The oceans have changed more in the past 30 years than in all of human history. In many places, more than 75% of marine megafauna has been lost, and almost nowhere shallower than 3,000 feet has been untouched by commercial fishing.
These are just some of the stark facts presented by Callum Roberts, professor at the University of York and member of the Save Our Seas Foundation Science and Conservation Advisory Panel, in a new book titled The Ocean of Life. In an excerpt published this week in Newsweek, Roberts describes the extent to which we have impacted the oceans through overfishing and CO2 emissions, painting a disheartening picture of the future in store for over 70% of our planet if we don’t change course.
On the subject of ocean acidification, he writes:
The oceans have absorbed around 30 percent of the carbon dioxide released by human activity since pre-industrial times, mainly from fossil-fuel burning, conversion of forests and swamp to cities and agriculture, and cement production. If carbon-dioxide emissions are not curtailed, ocean acidity is expected to rise 150 percent by 2050, the fastest rate of increase at any time in at least the last 20 million years and probably as long as 65 million years, which takes us back to the age of dinosaurs. As Carol Turley, an expert on ocean acidification from Plymouth Marine Laboratory put it, “the present increase in ocean acidity is not just unprecedented in our lifetimes, it is a rare event in the history of the planet.”
As a consequence of rising ocean temperatures and acidity, combined with a massive decrease in the numbers of predatory fish, many parts of the world are seeing an explosion of "slime" – jellyfish, microbes and algae:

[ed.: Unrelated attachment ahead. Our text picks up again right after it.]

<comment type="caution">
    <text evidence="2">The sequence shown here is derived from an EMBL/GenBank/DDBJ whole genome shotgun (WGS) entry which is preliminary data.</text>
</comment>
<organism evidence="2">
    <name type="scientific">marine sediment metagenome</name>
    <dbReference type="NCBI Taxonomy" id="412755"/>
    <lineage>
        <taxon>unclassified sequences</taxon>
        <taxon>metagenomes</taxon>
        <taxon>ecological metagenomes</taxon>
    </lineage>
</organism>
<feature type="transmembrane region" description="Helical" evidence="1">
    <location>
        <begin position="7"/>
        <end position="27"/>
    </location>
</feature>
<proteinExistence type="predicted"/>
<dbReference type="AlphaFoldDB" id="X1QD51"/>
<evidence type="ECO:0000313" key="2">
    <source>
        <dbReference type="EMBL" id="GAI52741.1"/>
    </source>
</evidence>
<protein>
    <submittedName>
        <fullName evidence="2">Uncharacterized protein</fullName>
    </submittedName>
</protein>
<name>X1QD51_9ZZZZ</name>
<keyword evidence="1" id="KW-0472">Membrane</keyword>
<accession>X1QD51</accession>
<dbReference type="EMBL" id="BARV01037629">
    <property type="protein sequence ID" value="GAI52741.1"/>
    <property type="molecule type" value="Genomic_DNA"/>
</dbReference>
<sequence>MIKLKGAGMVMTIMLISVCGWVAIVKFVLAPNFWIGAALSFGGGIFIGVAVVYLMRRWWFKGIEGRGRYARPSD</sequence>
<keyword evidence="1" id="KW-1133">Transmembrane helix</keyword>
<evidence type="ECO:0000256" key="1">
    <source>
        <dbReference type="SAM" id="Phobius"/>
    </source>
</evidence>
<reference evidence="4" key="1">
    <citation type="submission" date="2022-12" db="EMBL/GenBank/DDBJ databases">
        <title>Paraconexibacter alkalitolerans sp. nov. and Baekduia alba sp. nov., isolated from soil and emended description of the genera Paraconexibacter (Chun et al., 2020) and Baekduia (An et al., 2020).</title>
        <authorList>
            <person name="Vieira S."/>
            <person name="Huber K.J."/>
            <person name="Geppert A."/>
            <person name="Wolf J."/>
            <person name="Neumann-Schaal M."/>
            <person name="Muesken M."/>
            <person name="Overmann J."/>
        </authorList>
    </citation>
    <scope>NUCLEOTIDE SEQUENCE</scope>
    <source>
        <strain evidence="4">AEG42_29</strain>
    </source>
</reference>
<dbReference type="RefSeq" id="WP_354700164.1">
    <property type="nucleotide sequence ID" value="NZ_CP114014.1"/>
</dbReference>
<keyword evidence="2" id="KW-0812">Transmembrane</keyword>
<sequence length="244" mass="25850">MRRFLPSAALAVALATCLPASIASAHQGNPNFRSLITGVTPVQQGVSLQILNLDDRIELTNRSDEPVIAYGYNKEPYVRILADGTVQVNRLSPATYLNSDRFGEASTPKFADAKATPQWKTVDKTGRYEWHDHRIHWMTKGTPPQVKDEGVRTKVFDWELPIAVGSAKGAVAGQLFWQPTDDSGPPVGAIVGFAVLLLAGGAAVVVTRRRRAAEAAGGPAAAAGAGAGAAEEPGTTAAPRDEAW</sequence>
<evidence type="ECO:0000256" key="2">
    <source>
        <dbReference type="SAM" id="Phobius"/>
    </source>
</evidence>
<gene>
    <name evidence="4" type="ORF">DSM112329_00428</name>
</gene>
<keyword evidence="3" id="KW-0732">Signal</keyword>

Jellyfish, for example, are great opportunists, and some scientists fear that large parts of our most productive seas will transform into jellyfish empires. Jellyfish positively thrive in pollution-enriched seas. Given unlimited food, they can reach adult size fast. With their stinging tentacles, they are formidable predators. Here one of the quirks of ocean food webs comes into play to seal their dominance. Most animals that might eat jellyfish go through tiny egg, larval, or juvenile stages when the tables turn and they are themselves jellyfish prey. Such role reversals of predator and prey are rare on land. In the sea, however, they are prevalent, with surprising effects. The American oceanographer Andrew Bakun invites us to imagine a world in which zebras and antelopes are voracious predators of young of lions or cheetahs. What would the Serengeti look like if this were so?
In the face of such gloomy facts, what can we do? Professor Roberts stresses that there are dietary choices individuals can make that, on a worldwide scale, can positively impact the future of the oceans:
The full article is available here, and the book goes on sale later this month.